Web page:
On some points they are redundant, which makes sense, since it is the same person referring to himself in each interview. In general, I liked the Jesuit one better because it dove more fully into the spirituality of the Jesuits, which intrigues me greatly. The Scalfari is interesting because this is the pope 'engaging others,' with an attempt at a real dialogue, not monologue, as one would expect. I find no parallel for this anywhere.
In some ways the Scalfari is more shocking, and shocking is not bad. Once again, if you cannot be shocked by the Gospel, then your conscience is in trouble. Who of us cannot stand to be more generous, more loving, more thoughtful, more open to the Spirit; who of us, less self-righteous, less set in our ways? Is it of the Gospel, though, the teachings here of the Holy Father? Another way of phrasing this, which many have, is, is he undermining the faith of the Church, vis., homosexuality, marriage, the exclusive saving role of Christ, the importance of the abortion issue, etc.? I cannot find any place where he does this. Just because his expressions are not safe, does not mean anything. When he says, for instance, in the Scalfari, that
"Agape, the love of each one of us for the other, from the closest to the furthest, is in fact the only way that Jesus has given us to find the way of salvation and of the Beatitudes.""
He is of course, absolutely correct (although not using agape in its technically specific sense - agape is the love that is specific to God). The thing is, when we say that love is all that matters, there are many ways to take this, but simply because there are false senses of this does not mean that the pope is endorsing one of them. Some people say love only matter and mean by it that the sacraments and the Church do not matter, that religion does not. That is not something we can pin on the pope.
In general, the pope speaks in a manner that would have really appealed to me as a teenager, not yet come to the Faith. I think many of you could say the same. The fact is, I am not - and many of the pope's 'critics' are not - teenagers not yet come to the Faith, or struggling to find the Faith. But millions out there are in that position, and have a right to the pope's message as much as I do - actually more.
I don't have much more to say about all of this than I have. I can't get too excited about the concerns of the hyper-orthodox who would have a pope as a heretic.
I am edified by the heavy accent he has placed, particularly in the Jesuit article, on spirituality, discernment, etc.
in the Jesuit article he said,
Sometimes discernment instead urges us to do precisely what you had at first thought you would do later. And that is what has happened to me in recent months. Discernment is always done in the presence of the Lord, looking at the signs, listening to the things that happen, the feeling of the people, especially the poor.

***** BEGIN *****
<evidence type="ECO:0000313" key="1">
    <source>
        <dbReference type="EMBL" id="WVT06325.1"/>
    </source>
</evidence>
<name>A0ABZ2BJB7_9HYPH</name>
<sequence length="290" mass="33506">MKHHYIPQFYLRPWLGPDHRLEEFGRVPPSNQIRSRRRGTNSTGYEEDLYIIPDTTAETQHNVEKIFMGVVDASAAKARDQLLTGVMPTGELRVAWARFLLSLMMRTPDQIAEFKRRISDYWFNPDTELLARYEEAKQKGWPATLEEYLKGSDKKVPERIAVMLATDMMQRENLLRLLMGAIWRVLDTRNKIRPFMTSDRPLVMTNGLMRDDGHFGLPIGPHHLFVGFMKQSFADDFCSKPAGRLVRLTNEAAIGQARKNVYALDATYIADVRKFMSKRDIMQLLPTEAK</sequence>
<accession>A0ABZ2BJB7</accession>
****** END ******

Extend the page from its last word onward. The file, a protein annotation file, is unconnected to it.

I am doing a lot of discerning now, and I know that this is how God wants me - always asking Him, what now, Lord? So it is heartening to see the pope lives in this way too.
the thing the church needs most today is the ability to heal wounds and to warm the hearts of the faithful; it needs nearness, proximity. I see the church as a field hospital after battle. It is useless to ask a seriously injured person if he has high cholesterol and about the level of his blood sugars! You have to heal his wounds. Then we can talk about everything else. Heal the wounds, heal the wounds.... And you have to start from the ground up.
“The church sometimes has locked itself up in small things, in small-minded rules. The most important thing is the first proclamation: Jesus Christ has saved you. And the ministers of the church must be ministers of mercy above all.
I think we have all said this at one time or another. It is much more disarming, though, when someone else says it.
Readers of thetheologyofdad know that I have occasionally railed against clericalism. I permit myself to do it because I know that I love the priesthood and the Church. But I don't like when others do it because I don't really know how deep there animus runs. I know how deep mine runs, and it is not so deep that I cease to love priests and the Church; I rail against it because I love the priesthood. That is not so with many others who decry it, and so it makes me uncomfortable.
My question to those who worry about what the pope says is this, if you met a man and tried to talk to him, how long would you go on until you realized he didn't understand English? When I lived with Fr. Martin Currie (now Archbishop), one night I answered the door, to find there a man who didn't understand a word I said to him. English didn't work, so I tried French. That having failed, it is humorous to admit I next tried Latin (hoping it was close enough to Spanish or another Romance language). The point is, popes and bishops have been stating the party line according to the fixed forms for centuries, and not everyone has heard us. So, why not try something else? Pope Francis is trying something else. I didn't give up English once and for all when I switched to speak to this man in French. Should I have stayed with the English, and simply yelled it louder and louder, hoping then that he'd suddenly understand me?